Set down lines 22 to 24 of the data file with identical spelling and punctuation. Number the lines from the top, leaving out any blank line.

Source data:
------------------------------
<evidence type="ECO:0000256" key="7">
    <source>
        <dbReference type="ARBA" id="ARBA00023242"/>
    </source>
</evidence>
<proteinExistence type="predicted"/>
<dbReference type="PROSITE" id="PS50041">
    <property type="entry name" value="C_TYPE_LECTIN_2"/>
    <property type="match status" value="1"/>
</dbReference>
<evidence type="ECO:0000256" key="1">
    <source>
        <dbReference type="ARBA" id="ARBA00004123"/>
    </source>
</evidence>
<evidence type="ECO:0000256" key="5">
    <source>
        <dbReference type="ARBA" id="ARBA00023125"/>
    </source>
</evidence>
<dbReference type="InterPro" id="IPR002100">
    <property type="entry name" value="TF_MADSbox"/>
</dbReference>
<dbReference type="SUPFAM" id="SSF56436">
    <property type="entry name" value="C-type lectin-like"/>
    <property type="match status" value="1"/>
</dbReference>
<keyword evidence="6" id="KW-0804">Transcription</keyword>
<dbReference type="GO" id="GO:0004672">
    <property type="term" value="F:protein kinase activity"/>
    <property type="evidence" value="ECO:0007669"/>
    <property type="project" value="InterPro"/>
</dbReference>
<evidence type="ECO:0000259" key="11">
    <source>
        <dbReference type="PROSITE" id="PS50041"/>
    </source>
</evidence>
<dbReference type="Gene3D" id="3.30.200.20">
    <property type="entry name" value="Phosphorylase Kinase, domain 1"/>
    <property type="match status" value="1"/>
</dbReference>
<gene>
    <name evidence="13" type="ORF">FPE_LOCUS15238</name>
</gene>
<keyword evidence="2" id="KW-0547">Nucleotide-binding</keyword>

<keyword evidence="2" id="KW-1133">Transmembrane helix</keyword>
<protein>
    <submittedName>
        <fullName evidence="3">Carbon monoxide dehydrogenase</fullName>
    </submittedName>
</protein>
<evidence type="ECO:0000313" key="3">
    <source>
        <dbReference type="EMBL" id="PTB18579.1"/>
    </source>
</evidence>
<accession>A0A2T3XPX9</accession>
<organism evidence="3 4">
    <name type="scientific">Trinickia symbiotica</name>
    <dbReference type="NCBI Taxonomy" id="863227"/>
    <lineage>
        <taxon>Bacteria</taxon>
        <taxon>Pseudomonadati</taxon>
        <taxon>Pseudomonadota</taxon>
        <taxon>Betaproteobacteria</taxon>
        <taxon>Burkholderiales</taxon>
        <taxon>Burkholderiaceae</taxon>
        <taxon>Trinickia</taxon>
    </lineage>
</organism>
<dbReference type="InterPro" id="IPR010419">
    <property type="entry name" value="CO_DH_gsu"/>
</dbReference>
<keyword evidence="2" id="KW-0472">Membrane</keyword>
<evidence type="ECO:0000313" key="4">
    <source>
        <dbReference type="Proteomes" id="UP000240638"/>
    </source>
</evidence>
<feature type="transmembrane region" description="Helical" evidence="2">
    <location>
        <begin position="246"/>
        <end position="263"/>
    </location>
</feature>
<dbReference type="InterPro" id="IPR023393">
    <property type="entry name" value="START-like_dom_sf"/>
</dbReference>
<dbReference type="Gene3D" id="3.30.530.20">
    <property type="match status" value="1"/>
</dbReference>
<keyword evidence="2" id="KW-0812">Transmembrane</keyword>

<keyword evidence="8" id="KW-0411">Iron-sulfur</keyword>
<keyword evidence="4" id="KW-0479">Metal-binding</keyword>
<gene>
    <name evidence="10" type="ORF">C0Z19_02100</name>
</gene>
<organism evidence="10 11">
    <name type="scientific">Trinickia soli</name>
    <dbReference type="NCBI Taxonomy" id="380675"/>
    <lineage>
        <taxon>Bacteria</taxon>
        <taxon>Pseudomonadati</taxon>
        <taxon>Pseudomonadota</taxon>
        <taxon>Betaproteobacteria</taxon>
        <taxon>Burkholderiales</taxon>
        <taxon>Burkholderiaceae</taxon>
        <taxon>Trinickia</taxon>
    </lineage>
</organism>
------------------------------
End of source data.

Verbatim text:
    <property type="entry name" value="TF_MADSbox"/>
</dbReference>
<dbReference type="SUPFAM" id="SSF56436">